People often tend to raise their butts high in the air while planking since it helps them hold onto the pose for a long period. While sticking your butt high in the air guarantees you a longer planking time, it exerts excess pressure on your shoulders and you do not have to hold your core tightly. This is a planking mistake that often results in shoulder and neck pain.

  • Planks are not supposed to look like a yoga pose.
  • To get your core working as it should in the plank position, keep your back flat and butt down so that it is aligned with your shoulders and heels.

3. Collapsing the Lower Back

When you collapse or arch your lower back, you tend to rely on the spinal ligaments and vertebrae instead of the core muscles for support. This planking misstep often results in lower back pain.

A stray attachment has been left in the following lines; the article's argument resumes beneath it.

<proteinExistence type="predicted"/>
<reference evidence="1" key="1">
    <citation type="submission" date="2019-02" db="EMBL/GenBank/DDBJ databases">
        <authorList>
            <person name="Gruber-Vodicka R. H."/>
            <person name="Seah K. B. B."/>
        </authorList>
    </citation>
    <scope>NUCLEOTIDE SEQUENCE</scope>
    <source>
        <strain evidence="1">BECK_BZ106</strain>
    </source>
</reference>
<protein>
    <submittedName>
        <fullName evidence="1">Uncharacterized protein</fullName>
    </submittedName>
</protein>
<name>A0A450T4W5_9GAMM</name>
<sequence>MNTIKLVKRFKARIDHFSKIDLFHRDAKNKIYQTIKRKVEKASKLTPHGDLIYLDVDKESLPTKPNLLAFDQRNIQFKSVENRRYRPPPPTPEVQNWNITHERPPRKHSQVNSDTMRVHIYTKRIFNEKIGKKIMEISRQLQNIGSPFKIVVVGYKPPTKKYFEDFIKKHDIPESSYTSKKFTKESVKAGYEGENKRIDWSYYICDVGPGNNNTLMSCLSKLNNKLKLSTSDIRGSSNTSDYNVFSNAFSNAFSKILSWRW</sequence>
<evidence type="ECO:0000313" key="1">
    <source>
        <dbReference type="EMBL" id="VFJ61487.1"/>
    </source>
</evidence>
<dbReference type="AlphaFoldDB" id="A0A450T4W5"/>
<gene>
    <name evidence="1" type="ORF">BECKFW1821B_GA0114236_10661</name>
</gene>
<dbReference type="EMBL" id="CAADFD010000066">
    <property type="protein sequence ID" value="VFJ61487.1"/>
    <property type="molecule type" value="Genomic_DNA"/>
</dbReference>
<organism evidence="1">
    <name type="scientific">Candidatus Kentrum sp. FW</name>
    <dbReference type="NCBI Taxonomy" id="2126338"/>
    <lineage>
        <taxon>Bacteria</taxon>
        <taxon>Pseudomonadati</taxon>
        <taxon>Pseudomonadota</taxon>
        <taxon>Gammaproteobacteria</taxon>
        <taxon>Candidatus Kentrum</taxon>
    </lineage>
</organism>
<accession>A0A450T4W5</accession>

• To avoid collapsing your back while planking, try to engage your core by imagining that the belly button is pulling in towards your spine.
  • Additionally, you can slightly tilt your pelvis which will keep the torso flat for a safe spine.
  • If you find it hard to maintain a flat back, have someone place a broomstick on your back, with its top touching your head and the bottom resting between your buttocks.
  • If you’re properly aligned, the stick should rest perfectly right between the shoulder blades.

4. Letting the Head and Neck Drop

Irrespective of the plank variation you are performing, the head and neck should always be in neutral alignment with the back. Your head should not tilt forward because it disrupts your spinal alignment. Dropping your head also puts a strain on your neck and as a result, the rest of your form will fall apart.

  • To avoid this mistake, try view your head and neck just as an extension of the straight line that is created by your body from the heels to your shoulders.